The Texting Life
Posted on March 14, 2008
The New York Times examines the text generation gap. Young people don't email -- that's for their grandparents. And they don't want to talk on the phone to their parents (Eeeeeuw). And who like wants to actually speak to the person sitting next to her, if she can just text her? Oh, yeah. And they have their own language that changes as fast as parents can learn it.
Mr. Pence is well aware of how destabilizing cellphones, iPods and hand-held video game players can be to family relations. "I see kids text under the table at the restaurant," he said. "They don't teach them etiquette anymore." Some children, he said, watch videos in restaurants.People texting instead of looking at the road...what could possibly go wrong? Whether you find this trend disturbing or not reveals your age. If you find it disturbing, then U R 2 Old. If you think it's a non-issue, then you have no business being up this late reading blogs.
"They don't know that's the time to carry on a conversation," he said. "I would like to walk up to some tables and say, 'Kids, put your iPods and your cellphones away and talk to your parents.'" But even he has found that enforcing rules is harder than might be expected. He now permits Savannah to send text messages while watching TV, after he noticed her using a blanket over her lap to hide that she was sending messages to friends. "I could have them in the same room texting, or I wouldn't let them text and they would leave," said Mr. Pence of his children. "They are good kids, but you want to know what they are up to."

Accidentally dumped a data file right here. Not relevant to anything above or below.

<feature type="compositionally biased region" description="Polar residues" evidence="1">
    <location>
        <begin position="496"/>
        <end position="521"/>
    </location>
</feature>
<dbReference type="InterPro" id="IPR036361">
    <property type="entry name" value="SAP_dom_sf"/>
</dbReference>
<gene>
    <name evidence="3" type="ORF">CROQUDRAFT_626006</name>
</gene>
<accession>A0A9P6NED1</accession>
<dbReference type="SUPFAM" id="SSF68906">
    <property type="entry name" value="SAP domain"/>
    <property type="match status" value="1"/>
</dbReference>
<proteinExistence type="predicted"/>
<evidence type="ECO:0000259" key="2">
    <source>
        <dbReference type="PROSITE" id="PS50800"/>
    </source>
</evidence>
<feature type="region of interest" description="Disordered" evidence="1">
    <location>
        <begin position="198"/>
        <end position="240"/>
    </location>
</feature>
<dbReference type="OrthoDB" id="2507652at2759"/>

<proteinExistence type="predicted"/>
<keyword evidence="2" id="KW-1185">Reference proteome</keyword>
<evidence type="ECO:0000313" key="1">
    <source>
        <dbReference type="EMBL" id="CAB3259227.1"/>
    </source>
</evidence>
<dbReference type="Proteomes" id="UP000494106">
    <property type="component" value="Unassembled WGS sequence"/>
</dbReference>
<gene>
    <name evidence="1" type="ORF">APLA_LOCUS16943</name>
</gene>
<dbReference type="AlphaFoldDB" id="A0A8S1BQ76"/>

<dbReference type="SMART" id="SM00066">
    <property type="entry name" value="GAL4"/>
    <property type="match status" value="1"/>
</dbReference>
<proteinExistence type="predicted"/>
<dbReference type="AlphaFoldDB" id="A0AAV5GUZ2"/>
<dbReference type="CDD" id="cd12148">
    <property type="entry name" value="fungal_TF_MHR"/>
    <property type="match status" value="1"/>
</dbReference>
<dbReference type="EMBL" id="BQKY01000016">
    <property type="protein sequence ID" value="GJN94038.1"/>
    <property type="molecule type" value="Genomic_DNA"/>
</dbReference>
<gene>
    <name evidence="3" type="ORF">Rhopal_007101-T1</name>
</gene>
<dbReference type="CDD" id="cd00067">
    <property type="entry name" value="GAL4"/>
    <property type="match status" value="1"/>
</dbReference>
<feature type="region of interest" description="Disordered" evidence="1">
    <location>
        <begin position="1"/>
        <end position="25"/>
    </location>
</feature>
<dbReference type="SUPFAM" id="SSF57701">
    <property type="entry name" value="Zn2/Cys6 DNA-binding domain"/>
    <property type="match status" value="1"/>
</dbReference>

In fact, texting appears to be easier than talking for some cellphone users, providing yet another distraction for them inside their cars. Mr. Blanton at Vanderbilt, like many of his peers, texts his mother and friends even when both of his hands should be on the steering wheel. "I can text without looking at the phone," he said. "It's definitely not safe. Sometimes I'll look up and I don't remember where I've been driving."